Until Dec 22, 1942, this is how Americans saluted the flag. It was amended to the hand over heart method. We can imagine why...

Before 1942, American children pledged allegiance to the flag with the Bellamy Salute so named after Francis Bellamy who wrote the pledge of allegiance in 1892. Worried that it might be confused with the Nazi's Roman salute, Congress changed the salute to simply placing a hand over the heart.

October 12, 1892: The Pledge of Allegiance first recited in public schools. The Pledge was quite different then -- "under God" wasn't added until 1954. These little Japanese-Americans are saluting the flag in April, 1942. Within a month, they had all been placed in internment camps.

William Harvey Carney (February 29, 1840 – December 8, 1908) Sergeant William Harvey Carney was the first African American to be awarded the Congressional Medal of Honor. Carney rescued the U.S. flag as the flag bearer fell, carrying the flag to the enemy ramparts and back, and saying "Boys, the old flag never touched the ground!" While other African-Americans had since been granted the award, Carney's is the earliest action for which the Medal of Honor was awarded to an African-American...

John Bradley - A Navy corpsman, who was one of the three surviving men who raised the American Flag over Mt. Suribachi during the Battle of Iwo Jima in WWII

Nancy Wake: French Maquis, SOE operative, and all around Gestapo bane (once killed an SS officer with her bare hands), she was the most decorated Allied woman of WWII.

A young man holds the American flag during the Selma to Montgomery Civil Rights March, 1965.

An American GI tends to the wounds of a German soldier while waiting for a medic 1944

“Mad as a hatter” In 18th and 19th century England mercury was used in the production of felt, which was used in the manufacturing of hats common of the time. People who worked in these hat factories were exposed daily to trace amounts of the metal, which accumulated within their bodies over time, causing some workers to develop dementia caused by mercury poisoning. Thus the phrase “Mad as a Hatter” became popular as a way to refer to someone who was perceived as insane.

Infographic of The Civil War. The most brutal conflict of American history

Before 1942, American children pledged allegiance to the flag with the Bellamy salute. Worried that it might be confused with the Nazi's Roman salute, Congress changed the salute to simply placing a hand over the heart. Saludo Bellami, era el saludo nazi, leer el articulo

They used to use urine to tan animal skins, so families used to all pee in a pot & then once a day it was taken & Sold to the tannery.......if you had to do this to survive you were "Piss Poor" But worse than that were the really poor folk who couldn't even afford to buy a pot......they "didn't have a pot to piss in" & were the lowest of the low The next time you are washing your hands and complain because the water temperature isn't just how you like it, think about how things used to be....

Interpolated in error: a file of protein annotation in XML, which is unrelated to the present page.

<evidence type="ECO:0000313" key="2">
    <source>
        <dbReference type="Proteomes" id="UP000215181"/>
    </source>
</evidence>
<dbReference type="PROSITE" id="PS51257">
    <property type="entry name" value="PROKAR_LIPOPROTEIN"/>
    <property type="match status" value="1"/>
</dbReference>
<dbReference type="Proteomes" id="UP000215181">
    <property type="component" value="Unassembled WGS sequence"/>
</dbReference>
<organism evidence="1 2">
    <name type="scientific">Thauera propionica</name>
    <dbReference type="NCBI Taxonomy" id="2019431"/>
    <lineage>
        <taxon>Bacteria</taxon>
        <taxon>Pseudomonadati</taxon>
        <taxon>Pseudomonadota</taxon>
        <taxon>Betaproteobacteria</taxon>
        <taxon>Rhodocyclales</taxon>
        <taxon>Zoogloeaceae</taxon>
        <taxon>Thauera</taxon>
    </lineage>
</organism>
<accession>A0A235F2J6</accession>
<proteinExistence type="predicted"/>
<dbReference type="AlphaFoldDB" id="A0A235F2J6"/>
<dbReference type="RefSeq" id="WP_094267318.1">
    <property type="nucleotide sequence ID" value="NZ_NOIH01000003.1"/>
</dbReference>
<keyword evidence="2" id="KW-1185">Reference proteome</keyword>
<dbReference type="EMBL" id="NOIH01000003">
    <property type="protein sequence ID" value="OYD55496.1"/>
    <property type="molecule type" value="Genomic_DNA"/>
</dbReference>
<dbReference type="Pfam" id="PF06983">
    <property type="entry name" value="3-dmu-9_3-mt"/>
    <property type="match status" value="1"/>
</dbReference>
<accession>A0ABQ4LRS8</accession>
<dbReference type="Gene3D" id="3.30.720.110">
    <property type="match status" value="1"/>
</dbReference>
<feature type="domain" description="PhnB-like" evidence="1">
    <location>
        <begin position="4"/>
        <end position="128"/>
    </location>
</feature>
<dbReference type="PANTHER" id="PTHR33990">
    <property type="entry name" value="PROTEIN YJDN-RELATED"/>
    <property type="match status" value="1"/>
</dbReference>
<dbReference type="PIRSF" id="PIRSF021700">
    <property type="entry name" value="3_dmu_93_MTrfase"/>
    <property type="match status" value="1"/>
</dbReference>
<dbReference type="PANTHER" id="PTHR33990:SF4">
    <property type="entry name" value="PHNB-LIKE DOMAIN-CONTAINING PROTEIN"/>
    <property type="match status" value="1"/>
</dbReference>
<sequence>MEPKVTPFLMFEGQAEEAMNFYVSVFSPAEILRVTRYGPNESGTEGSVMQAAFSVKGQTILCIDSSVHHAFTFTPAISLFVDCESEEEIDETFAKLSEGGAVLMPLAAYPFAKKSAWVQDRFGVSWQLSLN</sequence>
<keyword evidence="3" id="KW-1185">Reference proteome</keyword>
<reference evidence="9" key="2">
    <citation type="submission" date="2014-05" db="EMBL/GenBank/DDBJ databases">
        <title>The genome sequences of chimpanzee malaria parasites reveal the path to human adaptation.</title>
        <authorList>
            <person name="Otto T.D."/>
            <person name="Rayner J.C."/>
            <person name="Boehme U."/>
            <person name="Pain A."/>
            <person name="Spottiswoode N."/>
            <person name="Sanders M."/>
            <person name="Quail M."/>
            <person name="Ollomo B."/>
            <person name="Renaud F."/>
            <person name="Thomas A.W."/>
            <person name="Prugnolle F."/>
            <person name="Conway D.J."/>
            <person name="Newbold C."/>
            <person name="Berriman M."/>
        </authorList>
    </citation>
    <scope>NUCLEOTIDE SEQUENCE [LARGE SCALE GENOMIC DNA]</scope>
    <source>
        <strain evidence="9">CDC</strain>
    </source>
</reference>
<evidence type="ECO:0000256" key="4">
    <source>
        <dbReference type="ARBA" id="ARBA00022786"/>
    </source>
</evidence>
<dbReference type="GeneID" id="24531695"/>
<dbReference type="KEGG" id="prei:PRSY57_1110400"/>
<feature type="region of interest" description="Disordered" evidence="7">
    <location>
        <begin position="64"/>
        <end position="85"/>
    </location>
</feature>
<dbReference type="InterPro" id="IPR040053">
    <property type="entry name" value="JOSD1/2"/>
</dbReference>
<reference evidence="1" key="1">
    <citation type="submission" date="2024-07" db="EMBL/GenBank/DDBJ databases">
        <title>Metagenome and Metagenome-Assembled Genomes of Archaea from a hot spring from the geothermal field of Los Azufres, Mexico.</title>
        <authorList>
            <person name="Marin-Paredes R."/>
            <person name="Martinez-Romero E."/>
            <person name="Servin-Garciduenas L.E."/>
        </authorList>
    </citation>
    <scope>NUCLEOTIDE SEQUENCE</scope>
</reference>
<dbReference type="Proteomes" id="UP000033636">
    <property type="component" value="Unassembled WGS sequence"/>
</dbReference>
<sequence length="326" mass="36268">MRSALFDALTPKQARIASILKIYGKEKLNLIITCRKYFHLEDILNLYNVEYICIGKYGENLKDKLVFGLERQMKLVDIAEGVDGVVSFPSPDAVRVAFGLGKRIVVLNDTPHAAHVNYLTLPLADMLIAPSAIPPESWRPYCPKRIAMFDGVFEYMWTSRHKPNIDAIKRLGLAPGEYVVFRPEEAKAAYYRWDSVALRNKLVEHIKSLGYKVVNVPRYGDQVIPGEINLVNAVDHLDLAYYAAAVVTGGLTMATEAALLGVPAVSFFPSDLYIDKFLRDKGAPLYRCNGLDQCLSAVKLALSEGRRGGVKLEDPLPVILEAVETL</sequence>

The original Star-Spangled Banner, the flag that inspired Francis Scott Key to write the song that would become our national anthem, is among the most treasured artifacts in the collections of the Smithsonian’s National Museum of American History in Washington, D.C.

Women's barracks in Auschwitz, the Nazi concentration camp in Poland

A mother hides her face in shame, c.1948, Chicago. Forced with eviction and penniless, the parents have literally put their children up for sale. This was not a joke…What’s interesting is that the accompanying article did not pass judgment and there are no calls for whisking the children away to protective services.

The Development of the American Flag Flags

Buna Beach New Guinea. The first image of dead American troops to appear in Life Magazine. In September 1943 George Strock's photo was OK'd by censors in part because FDR felt the public was becoming complacent about the war's horrific toll.

One of the most iconic images in American history: On Nov. 25, 1963 -- his third birthday -- John Jr. salutes the casket of his father, who was assassinated three days earlier.

HEROES. American medics tending to an emaciated former inmate of the Penig concentration camp after its liberation by Allied troops, sometime in 1945.

Our Most Beloved Sons of the South Robert E. Lee, Stonewall Jackson, and P.G.T. Beauregard. The other generals are pictured around the outer edge of the leaf, forming a frame for the three in the center. The lithograph also shows the Confederate National Flags, and the Battle Flag of the Army of Northern Virginia. The top center portion features a portrait of Jefferson Davis. This is an absolutely stunning piece